South Korean Design Student 3D Prints 982 Hours Worth of Incredible Fashion Designs on a MakerBot 3D Printer.
3D printing is not just a national phenomenon by any means. This technology spans the globe, and it is becoming more and more difficult to point to particular regions of the world and say that the technology has not made its way there quite yet. South Korea is one of those nations where 3D printing is making quite a mark. While you don’t hear and see all that much in relation to this technology coming from this country, it certainly is gaining traction. With a gross domestic product of over $1.7 trillion and a population of over 50 million, South Korea presents ample opportunity for 3D printing to make quite a statement.
One school in the capital city of Seoul isn’t leaving any stone unturned when it comes to 3D printing. One student at the Hongik University graduate school has used this up-and-coming technology to create some incredible fashion designs that are unique in every sense of the word. Lee So Yeon, with the help of Joo Yun Sik, an engineer who graduated from Hongik University, and Joo June Sik, a photographer and 3D modeling specialist, created several 3D printed fashion designs that will, quite frankly, blow your mind.
More specifically, the team used a MakerBot Replicator 2 3D printer, and the entire process required 982 full hours of print time, which equates to almost 41 entire days. The project, which was started on September 25, 2014, just finished up yesterday (November 10). Some of the designs are created to mimic differnt plants, flowers, and fruit. For example, one of these fashion pieces is designed after the rose motif, utilizing details from this flower.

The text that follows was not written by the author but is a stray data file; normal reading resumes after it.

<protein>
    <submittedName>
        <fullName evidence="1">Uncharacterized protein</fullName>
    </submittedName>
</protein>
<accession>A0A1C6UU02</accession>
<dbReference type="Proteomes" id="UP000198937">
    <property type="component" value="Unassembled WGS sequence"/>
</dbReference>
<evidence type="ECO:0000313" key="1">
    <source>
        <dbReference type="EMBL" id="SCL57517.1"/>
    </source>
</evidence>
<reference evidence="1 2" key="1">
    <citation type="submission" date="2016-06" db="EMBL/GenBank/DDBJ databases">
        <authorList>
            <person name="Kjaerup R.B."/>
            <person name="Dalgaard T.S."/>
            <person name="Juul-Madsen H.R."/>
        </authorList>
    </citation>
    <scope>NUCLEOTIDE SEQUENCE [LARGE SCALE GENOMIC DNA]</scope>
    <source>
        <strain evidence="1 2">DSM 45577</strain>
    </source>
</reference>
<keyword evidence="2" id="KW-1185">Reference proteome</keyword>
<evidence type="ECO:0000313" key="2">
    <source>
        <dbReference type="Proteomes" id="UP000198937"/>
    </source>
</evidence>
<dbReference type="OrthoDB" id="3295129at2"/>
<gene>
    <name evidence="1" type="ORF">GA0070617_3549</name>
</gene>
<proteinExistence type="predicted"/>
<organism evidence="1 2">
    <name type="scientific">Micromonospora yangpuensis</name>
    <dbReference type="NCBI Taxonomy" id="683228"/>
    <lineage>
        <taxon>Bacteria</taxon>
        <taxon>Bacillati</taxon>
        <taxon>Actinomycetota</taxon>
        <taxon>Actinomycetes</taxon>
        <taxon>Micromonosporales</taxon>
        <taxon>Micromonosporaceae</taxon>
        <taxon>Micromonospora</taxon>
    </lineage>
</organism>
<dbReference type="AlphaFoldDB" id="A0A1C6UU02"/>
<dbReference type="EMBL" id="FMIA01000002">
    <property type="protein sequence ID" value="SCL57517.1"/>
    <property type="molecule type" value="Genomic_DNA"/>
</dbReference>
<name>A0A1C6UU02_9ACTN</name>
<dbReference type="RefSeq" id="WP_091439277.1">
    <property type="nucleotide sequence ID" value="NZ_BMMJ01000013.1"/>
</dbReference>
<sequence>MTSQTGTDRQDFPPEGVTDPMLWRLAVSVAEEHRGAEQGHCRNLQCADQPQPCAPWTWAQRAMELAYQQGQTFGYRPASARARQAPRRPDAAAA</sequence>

Photo:semi formal dresses One design depicts a vine, thorns, and barbed wire fencing, while another uses the shape of ivy leaves featuring a double layer pattern. All of the patterns were created by Lee So Yeon, although the others helped in the conversion to 3D files and ultimately the printing on the MakerBot 3D printer. The design, modeling and printing included several software packages such as Adobe Illustrator, Adobe Photoshop, Autodesk Maya, netfabb, MakerBot Desktop, and simplify3D.
Once printed, the different parts needed to be assembled, and then they were painted. The designs are printed using a flexible filament, which allows for the bending and contouring with the wearer’s body. The end results are on display from now until November 14 at Hongik University, and the exhibit is titled “Naturalistic Patterns Costume Design.”
What do you think about these incredible fashion designs? Discuss in the South Korean 3D Printed Fashion forum thread on 3DPB.com. Take a look at some more photos below.
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